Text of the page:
Die deutsche Rezension gibt's hier
Brittany, 1488: 17-year-old Ismae is a novice nun in a convent, but instead of living in prayer she is learning how to kill. With that, she is supposed to serve Mortain, the God of Death, and to execute those he has marked. For her final test, she is to travel to the duchess’ court. Though young, Duchess Anne has to marry soon and profitable after the death of her father to secure Brittany’s independence from France. Many engagements are broken off, though, or would provoke a war Brittany couldn’t win. If this weren’t complicated enough, the young duchess is surrounded by traitors, whom Ismae is supposed to expose. She is helped by the attractive Gavriel Duval, who at the same time is her first suspect. At least the convent told her that he is not to be trusted, but everything else tells her that he’s honest. Whom can she trust? Her heart or the supposed infallibility of the convent she swore to obey?
When I read about “Grave Mercy” for the first time, it was more or less a question of when I was going to read the book, not if. Young girls that are trained to kill and that are the daughters of death himself? Well, if that doesn’t sound promising, I don’t know what does.
The book starts in that manner, after the 14-year-old Ismae has been saved from her husband and is brought to the convent. Soon it is discovered that she has some talent with poison and of course she is also trained to use weapons, just as her sisters are. She only has some problems with the “weapons of women” which made me a little bit skeptical for the first time. Ismae doesn’t see much importance in those skills, but of course you sometimes need something like this to get near somebody. If someone who has been brought up in a pretty safe environment knows this but a soon-to-be assassin doesn’t … well, then something’s wrong.
Be it as it may, Ismae has her weaknesses and obviously being a little naïve is one of them.
Another would be that she doesn’t think about her orders in the beginning. It’s nothing you can really hold against her. She thinks she’s doing the right thing and why should she doubt the women who gave her a new life? As the reader, we are a little bit more suspicious of course. If someone demands blind obedience, then they’re either fanatical or they have a skeleton in the cupboard (this might be literal under the circumstances). Or both.
So, the next part of the book starts rather worrying after two murders (that are no murders, according to the convent). This part is slower and deals with Anne’s court and the conspiracies. Or at least that’s what you might think. In fact, the story concentrates more (though not only) on the romance between Ismae and Gavriel that didn’t appeal to me that much then. Ismae’s instantly focused in Gravriel’s looks and there is rarely a scene with him where his attractiveness isn’t highlighted. This gets annoying after a while, but fortunately it becomes real chemistry eventually. I might neither be impressed nor disappointed by Ismae’s character, but she and Gavriel are a nice and very lovable team that caused at least some fan girl moments. I could enjoy the romantic part, after all, and therefore suffered with them. Of course, it’s quite practical that Gavriel is a very likable but not too nice guy, and that Ismae finally realizes that it’s nothing bad to doubt and that the convent is somewhat self-righteous. I was also very (very) much pleased that the book doesn’t sell marriage as the most precious good on earth.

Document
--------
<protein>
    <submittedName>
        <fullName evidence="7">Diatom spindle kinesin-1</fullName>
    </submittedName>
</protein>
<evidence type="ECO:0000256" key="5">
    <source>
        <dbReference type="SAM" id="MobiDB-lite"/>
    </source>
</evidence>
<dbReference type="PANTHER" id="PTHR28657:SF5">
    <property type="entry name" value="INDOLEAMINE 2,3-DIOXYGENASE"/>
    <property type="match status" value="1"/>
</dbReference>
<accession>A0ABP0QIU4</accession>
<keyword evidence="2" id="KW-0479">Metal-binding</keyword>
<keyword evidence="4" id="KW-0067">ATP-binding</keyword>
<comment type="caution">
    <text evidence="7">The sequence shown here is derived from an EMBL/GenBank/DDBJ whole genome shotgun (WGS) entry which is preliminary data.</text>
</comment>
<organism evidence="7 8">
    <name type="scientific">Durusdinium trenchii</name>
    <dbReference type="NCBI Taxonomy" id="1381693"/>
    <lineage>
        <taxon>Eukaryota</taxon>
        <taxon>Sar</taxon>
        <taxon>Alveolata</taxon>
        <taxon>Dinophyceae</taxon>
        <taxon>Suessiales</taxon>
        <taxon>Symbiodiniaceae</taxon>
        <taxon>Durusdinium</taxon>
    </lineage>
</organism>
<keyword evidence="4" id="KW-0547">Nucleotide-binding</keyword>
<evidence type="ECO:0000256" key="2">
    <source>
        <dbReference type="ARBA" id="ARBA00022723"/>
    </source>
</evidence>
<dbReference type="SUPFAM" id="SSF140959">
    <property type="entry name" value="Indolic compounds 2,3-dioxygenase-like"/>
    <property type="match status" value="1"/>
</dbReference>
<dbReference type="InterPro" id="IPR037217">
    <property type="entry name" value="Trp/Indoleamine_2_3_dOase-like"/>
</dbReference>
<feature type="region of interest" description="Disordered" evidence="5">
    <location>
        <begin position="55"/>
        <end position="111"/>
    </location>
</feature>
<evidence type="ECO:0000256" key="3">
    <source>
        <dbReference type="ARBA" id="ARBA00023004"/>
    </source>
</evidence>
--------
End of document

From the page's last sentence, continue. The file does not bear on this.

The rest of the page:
It might be a little bit more difficult to be pleased with the rest of the book. It isn’t boring, especially not if you like this kind of conspiracies. That Ismae is not able to act as she wants and that the pace gets somehow slower shouldn’t surprise anybody and I personally liked it that way. I love those little verbal battles, the forced diplomacy even though they want to cut each other’s throats, those little important and not so important information that comes step by step … if you like things like that, “Grave Mercy” won’t disappoint you.
Still, there could have been more. Some things aren’t a danger at all in the end; with others it is too easy to guess who’s responsible for them. Other suspects are so obviously not guilty, they would have earned a hundred Oscars if they had something to do with it after all. No, it’s pretty easy to see who belongs to the bad guys which didn’t decrease the fun I had while watching as the plot evolves.
This part of the story isn’t quite finished, but to be honest, it’s politics. How can it be finished? One action causes the next trouble, with every step you can gain allies or get new enemies. There isn’t really an end to politics and I just expect the story to continue in the next book, even though there will be a new protagonist.
You should just be warned about one thing: there is some fantasy, even though it’s just the belief in a god. He’s no mere idea to explain things that can’t be explained otherwise but real. He leads them, he is a father, and he’s there. It isn’t a dominant part of the book, but you can’t ignore it either.
There isn’t much I could complain about the language. It is a pretty easy and nice read (at least the German translation is) and it mostly sounds like the time it is set in. Only now and then, there are some words I can’t believe that they’ve been used back then, like ‘baby’ for instance.
Furthermore, there are some repetitions of phrases and words alike that didn’t annoy me too much while reading but I noticed them.
“Grave Mercy” is a book with a very, very interesting premise that could have used some more conspiracy. Still, it’s a nice read and even though the romance is a little bit forced to begin with, it gets better, just as the protagonist learns her lesson. If you like it slower, romantic but still a little bit bloody, you should try this book.